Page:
He called the crowd with his disciples, and said to them,“If any want to become my followers, let them deny themselvesand take up their cross and follow me.For those who want to save their life will lose it,and those who lose their life for my sake, and for the sake of the gospel, will save it.”-Mark 8:34-35
Here are the abbreviated steps of this meditation practice. For a lengthier explanation and teaching, see American Zen Buddhist Joan Halifax’s “Meditation: Tonglen or Giving and Receiving: A Practice of Great Mercy”
Find a comfortable posture, palms up, eyes closed, feet on the ground. This work takes great courage. Trust your ability to do it, as you align with your heart’s deepest wells of love and the mercy and kindness you possess.
1) Identify a source of suffering or struggle within your own life. How have you experienced hurt? Fear? Resistance? Doubt? Shame? Breathe in the experience, imagining it as hot, heavy air or smoke, including the feelings that accompany your hurt. Let them touch every part of your being. Exhale loving kindness and mercy. Imagine this as light, loving air.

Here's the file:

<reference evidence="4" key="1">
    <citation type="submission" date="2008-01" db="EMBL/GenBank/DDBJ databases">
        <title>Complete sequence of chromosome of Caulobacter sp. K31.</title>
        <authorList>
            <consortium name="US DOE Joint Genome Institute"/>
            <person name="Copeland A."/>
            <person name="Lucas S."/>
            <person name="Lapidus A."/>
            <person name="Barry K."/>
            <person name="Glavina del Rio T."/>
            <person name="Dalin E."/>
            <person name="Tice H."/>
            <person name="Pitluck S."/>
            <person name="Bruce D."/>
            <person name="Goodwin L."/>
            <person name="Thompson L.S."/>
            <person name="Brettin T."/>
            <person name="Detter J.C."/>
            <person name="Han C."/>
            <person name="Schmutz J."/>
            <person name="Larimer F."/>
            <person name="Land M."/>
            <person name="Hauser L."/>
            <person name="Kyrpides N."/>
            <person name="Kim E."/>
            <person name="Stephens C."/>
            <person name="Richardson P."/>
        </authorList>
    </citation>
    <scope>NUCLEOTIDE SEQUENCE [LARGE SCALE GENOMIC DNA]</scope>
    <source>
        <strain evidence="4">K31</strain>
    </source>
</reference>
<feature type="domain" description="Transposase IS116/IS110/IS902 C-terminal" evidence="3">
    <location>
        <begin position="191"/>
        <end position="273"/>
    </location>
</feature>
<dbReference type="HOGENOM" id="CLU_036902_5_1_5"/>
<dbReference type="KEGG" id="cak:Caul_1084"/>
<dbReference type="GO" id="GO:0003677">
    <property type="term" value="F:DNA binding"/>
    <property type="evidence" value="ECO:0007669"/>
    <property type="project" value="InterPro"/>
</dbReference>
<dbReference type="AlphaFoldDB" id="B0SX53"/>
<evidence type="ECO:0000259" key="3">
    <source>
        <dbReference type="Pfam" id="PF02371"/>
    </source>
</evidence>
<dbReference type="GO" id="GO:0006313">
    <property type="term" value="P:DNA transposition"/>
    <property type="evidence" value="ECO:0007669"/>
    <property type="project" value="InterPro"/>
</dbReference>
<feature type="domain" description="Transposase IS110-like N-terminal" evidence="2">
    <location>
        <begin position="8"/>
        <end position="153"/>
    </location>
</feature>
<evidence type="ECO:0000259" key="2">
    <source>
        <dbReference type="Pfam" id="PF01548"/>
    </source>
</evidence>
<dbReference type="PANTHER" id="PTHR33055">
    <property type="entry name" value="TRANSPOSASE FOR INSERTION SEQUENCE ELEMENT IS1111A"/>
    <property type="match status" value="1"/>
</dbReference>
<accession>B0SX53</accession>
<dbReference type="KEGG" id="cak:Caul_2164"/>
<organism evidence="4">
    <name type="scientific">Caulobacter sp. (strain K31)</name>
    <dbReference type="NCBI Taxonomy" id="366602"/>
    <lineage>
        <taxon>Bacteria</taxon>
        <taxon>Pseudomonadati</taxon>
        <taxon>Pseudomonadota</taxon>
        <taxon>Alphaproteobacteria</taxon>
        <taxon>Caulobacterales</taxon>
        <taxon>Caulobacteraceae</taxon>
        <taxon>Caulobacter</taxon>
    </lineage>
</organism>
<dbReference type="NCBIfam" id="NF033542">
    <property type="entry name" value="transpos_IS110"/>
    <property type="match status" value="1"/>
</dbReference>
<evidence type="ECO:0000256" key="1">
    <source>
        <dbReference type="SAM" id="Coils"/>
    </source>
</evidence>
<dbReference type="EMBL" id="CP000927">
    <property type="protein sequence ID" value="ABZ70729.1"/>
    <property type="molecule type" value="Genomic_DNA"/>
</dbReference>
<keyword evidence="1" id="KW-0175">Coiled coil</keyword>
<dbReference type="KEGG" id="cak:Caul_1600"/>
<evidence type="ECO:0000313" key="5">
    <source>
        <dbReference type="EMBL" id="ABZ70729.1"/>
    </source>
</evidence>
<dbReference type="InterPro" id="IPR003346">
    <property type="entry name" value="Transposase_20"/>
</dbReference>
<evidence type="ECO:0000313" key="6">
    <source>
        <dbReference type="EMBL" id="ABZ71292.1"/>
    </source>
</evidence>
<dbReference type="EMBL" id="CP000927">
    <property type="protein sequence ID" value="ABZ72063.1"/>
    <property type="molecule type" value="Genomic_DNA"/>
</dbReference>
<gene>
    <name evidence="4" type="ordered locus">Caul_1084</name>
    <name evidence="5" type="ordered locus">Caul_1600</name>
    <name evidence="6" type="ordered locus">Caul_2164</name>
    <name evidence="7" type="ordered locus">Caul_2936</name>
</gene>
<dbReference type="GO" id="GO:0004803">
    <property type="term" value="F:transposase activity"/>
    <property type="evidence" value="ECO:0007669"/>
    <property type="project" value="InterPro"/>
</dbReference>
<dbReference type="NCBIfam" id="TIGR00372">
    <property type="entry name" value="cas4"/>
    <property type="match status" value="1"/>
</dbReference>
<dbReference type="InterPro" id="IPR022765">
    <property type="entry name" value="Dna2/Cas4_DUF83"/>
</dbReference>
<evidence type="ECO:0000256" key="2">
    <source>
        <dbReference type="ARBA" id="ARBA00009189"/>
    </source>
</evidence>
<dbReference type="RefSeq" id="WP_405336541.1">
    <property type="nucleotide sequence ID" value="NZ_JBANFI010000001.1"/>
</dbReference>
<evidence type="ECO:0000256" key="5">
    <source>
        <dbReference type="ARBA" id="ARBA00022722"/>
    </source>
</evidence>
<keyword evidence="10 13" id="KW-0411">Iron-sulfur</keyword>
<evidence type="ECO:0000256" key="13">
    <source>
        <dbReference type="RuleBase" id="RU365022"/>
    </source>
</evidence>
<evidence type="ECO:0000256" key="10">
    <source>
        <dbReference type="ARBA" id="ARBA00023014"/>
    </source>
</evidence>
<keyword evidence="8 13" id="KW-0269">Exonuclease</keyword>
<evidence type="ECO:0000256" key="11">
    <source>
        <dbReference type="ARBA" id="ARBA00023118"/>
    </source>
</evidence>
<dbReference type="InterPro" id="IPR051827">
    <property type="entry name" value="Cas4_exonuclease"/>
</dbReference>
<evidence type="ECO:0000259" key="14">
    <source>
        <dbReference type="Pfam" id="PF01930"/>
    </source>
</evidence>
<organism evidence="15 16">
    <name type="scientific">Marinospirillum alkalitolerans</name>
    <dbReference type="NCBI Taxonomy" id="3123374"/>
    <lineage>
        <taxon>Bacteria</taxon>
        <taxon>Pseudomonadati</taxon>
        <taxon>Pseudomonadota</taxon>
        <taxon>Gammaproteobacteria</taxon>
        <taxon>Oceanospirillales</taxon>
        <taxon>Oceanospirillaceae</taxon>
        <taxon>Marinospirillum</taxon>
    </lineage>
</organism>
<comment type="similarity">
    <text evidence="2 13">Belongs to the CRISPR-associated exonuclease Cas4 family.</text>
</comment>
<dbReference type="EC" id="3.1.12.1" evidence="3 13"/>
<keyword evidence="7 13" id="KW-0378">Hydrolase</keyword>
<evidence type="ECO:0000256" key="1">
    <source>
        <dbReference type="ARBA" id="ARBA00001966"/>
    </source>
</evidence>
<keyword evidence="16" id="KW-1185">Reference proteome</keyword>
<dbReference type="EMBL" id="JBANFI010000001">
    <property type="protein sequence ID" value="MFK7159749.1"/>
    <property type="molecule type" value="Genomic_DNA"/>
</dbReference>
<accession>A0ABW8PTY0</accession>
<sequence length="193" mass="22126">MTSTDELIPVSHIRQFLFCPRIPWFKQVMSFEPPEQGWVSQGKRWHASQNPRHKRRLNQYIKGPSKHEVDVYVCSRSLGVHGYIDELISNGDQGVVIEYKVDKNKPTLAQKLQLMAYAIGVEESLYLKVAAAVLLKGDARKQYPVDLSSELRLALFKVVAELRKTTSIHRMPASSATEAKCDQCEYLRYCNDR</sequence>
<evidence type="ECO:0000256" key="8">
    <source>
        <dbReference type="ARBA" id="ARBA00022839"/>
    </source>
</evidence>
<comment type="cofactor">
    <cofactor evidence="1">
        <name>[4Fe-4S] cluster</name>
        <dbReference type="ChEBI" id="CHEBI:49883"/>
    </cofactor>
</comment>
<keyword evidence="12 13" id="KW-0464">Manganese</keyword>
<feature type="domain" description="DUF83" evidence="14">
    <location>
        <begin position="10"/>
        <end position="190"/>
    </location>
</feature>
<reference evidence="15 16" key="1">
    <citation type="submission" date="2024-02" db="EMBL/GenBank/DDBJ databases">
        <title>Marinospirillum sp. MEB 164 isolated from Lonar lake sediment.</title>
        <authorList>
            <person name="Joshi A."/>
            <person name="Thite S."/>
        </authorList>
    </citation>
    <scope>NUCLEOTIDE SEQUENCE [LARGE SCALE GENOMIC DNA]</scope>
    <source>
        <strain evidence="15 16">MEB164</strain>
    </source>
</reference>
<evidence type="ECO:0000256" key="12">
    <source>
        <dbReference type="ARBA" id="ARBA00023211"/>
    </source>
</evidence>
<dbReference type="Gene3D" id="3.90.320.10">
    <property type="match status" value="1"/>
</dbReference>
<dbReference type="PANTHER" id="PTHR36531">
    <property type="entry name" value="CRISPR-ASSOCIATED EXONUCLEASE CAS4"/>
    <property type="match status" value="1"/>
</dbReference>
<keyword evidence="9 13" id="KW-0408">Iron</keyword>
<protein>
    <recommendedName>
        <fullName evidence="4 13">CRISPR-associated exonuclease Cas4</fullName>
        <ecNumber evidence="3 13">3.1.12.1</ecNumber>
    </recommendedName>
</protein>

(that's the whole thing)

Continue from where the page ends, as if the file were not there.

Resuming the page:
2) Consider the suffering or hurt of a beloved friend or family member. Breathe in their pain, recognizing you are not alone in your struggle. See how they hurt in their circumstances and invite the mercy and kindness of your heart to transform this woe. Exhale loving kindness.
3) Recognize the hurt or pain in an acquaintance – someone you see on the street, driving in a car, in your place of work, or at the gym or grocery store. Breathe in their pain, and exhale loving kindness.
4) See your would-be enemy, and envision how they hurt. Let their struggle enter your imagination, and trust your heart’s ability to be softened and hold their pain. Inhale deeply and exhale loving kindness and mercy.
5) Consider your pain, that of your beloved, what ails the acquaintance or stranger, and that of your would-be enemy as one: inhale the collective hurt of all and exhale loving-kindness. Recognize how connected all suffering is, and your power to send love and light, joy and kindness to all.